"THIRSK, a parish, parliamentary borough, post and market town, a part within the liberty of St. Peter's, in the wapentake of Birdforth, North Riding, county York, 7½ miles from Northallerton, 11 from Ripon, and 23 N.W. of York. It is a junction station on the North-Eastern railway. The town is situated on the Codbeck, a branch of the river Swale, and nearly in the centre of the Vale of Mowbray. This stream, which is here crossed by two bridges, separates Old Thirsk from the more modern part of the town. The latter once contained the castle of the Mowbrays, built about 980, and razed by Henry II. after the rebellion of Roger de Mowbray. In the old town, which alone is included within the limits of the borough, is the space called Elm Green, where the elm tree formerly stood, under which the members were chosen to represent the borough in parliament, and where it is said Henry Percy, Earl of Northumberland, and lieutenant of the county, was killed by the mob in the reign of Henry VII. The parish includes the borough of Thirsk, the townships of Carlton-Miniott, and Sandhutton. The town was never incorporated, but is a borough by prescription, under a bailiff chosen by the burgage-holders, and sworn in at the court-leet of the lord of the manor, which is held at Michaelmas. The borough returned two members to parliament once in the reign of Edward I., and regularly from Edward VI.'s time; but since the passing of the Reform Act it now sends only one, the bailiff being the returning officer. The new bounds include Towerby, Carlton, and four other townships. The town is well paved and lighted with gas, and contains three banks, a savings-bank, market-house and cross, mechanics' institute, and union-workhouse. Petty sessions are held every Monday, and a county-court monthly. The police station and justice hall are situated in Westgate. There are several corn-mills, tanneries, maltings, iron foundries, brick and tile works. The Poor-law Union comprises 40 parishes or places. There is a small extent of common. The living is a perpetual curacy* in the diocese of York, value £137, in the patronage of the archbishop. The church, dedicated to St. Mary, was built out of the castle ruins, with the exception of the porch on the S., which has been recently rebuilt. The interior contains three sedilia, and several old tombs. In addition to the parish church are the district churches of Carlton-Miniott, Sandhutton, and Sowerby, the livings of which are all perpetual curacies, varying in value from £310 to £115. The parochial charities produce about £39 per annum. There are a British, charity, and infant schools. The Independents. Wesleyans, and Primitive Methodists have chapels. The union poor-house is situated in the Sutton Road."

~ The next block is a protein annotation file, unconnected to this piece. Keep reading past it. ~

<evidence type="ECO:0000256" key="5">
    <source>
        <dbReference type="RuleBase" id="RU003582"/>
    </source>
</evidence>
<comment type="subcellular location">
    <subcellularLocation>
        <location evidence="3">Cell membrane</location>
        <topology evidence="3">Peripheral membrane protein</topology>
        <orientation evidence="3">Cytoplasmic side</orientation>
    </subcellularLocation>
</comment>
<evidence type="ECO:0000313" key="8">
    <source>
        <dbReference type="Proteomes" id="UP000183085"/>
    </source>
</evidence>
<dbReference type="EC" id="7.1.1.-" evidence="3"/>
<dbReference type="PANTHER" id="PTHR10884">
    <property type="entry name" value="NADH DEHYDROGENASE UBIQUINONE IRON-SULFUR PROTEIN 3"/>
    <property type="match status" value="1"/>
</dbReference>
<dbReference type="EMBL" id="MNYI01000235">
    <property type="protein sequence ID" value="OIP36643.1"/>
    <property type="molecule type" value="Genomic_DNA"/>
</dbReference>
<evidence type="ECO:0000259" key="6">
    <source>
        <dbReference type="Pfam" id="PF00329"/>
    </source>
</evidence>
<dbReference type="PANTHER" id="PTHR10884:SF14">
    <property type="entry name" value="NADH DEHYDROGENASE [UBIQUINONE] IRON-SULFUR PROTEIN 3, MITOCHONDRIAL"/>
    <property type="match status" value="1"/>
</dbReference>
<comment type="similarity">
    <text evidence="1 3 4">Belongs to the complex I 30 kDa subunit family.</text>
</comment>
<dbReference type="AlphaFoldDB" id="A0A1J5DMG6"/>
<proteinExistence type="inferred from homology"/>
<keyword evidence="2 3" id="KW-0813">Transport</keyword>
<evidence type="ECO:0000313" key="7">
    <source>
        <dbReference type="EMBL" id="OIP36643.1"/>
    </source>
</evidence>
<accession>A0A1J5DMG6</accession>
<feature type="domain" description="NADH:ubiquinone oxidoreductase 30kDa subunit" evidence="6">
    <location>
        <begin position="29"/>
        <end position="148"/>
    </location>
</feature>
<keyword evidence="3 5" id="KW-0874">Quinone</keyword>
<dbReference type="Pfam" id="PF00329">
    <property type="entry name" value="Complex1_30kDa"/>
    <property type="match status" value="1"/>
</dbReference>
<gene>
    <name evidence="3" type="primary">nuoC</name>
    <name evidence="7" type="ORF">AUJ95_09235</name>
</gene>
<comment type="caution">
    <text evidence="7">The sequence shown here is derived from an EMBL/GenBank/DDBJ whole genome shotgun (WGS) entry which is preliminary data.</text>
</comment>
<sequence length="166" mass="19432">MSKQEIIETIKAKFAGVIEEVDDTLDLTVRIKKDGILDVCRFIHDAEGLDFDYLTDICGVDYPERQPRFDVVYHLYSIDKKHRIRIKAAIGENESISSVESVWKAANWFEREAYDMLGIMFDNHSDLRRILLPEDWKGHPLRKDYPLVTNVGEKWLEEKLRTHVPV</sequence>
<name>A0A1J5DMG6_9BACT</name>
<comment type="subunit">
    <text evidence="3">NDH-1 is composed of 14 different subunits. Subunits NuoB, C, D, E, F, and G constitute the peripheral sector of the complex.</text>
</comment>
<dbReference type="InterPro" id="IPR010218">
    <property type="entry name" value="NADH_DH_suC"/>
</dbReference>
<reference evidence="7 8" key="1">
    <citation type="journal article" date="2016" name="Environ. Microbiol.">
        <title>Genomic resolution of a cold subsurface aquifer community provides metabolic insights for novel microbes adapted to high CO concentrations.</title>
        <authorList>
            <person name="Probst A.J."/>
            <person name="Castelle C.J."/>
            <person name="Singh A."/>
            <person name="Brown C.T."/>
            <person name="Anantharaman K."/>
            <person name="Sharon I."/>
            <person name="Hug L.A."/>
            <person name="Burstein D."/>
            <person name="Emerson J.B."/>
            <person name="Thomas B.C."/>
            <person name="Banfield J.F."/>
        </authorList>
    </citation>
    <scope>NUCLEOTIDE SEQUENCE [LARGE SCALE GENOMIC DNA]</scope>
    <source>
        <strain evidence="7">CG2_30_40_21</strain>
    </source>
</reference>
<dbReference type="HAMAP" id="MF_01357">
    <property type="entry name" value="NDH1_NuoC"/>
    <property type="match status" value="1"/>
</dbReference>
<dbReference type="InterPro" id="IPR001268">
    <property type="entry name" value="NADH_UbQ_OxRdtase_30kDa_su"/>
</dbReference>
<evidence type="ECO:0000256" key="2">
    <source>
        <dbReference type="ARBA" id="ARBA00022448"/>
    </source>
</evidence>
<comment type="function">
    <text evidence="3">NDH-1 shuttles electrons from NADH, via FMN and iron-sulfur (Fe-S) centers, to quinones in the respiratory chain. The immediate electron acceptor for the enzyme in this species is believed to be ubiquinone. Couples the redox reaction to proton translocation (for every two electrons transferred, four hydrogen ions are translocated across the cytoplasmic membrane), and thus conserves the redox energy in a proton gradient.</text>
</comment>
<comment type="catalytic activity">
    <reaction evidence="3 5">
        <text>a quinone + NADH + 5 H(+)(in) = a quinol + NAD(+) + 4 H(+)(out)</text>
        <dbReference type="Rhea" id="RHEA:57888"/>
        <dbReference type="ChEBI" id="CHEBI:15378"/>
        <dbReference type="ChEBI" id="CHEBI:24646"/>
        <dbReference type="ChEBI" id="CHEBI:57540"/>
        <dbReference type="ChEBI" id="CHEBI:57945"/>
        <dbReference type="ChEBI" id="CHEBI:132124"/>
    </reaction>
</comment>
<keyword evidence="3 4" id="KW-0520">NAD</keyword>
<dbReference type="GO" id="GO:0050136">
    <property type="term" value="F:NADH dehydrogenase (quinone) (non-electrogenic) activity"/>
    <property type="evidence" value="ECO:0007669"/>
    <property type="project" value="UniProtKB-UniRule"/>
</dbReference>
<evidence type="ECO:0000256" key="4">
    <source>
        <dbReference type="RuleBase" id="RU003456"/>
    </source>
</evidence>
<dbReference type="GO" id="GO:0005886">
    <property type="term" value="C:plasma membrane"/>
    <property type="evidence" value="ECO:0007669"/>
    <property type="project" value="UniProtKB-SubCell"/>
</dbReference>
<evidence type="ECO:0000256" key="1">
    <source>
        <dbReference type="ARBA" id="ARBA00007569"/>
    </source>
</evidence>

"CARLTON MINIOTT, (or Carlton Islebeck), a chapelry in the parish of Thirsk, and wapentake of Birdforth, in the North Riding of the county of York, 2 miles to the W. of Thirsk, its post town. It is situated near the North-Eastern railway. The living is a perpetual curacy in the diocese of York, value £125, in the patronage of the archbishop."
"CORLTON ISLEBECK, a chapelry in the parish of Thirsk, in the wapentake of Birdforth, in the North Riding of the county of York."
"SAND HUTTON, a township in the parish of Thirsk, North Riding county York, 3 miles W. of Thirsk. The living is a perpetual curacy in the diocese of York, value £115, in the patronage of the archbishop. The church is dedicated to St. Mary."
"SOWERBY, a chapelry in the parish of Thirsk, wapentake of Birdforth, North Riding county York, 1 mile S. of Thirsk, of which it is a suburb. The village, which is extensive, is situated on a branch of the river Swale, near the Great North of England railway. The living is a perpetual curacy in the diocese of York, value £310, in the patronage of the archbishop. The church is a cruciform structure with a square tower containing three bells. The parochial charities produce about £5 per annum. There is a National school for both sexes."
[Transcribed from The National Gazetteer of Great Britain and Ireland 1868]
by Colin Hinson ©2013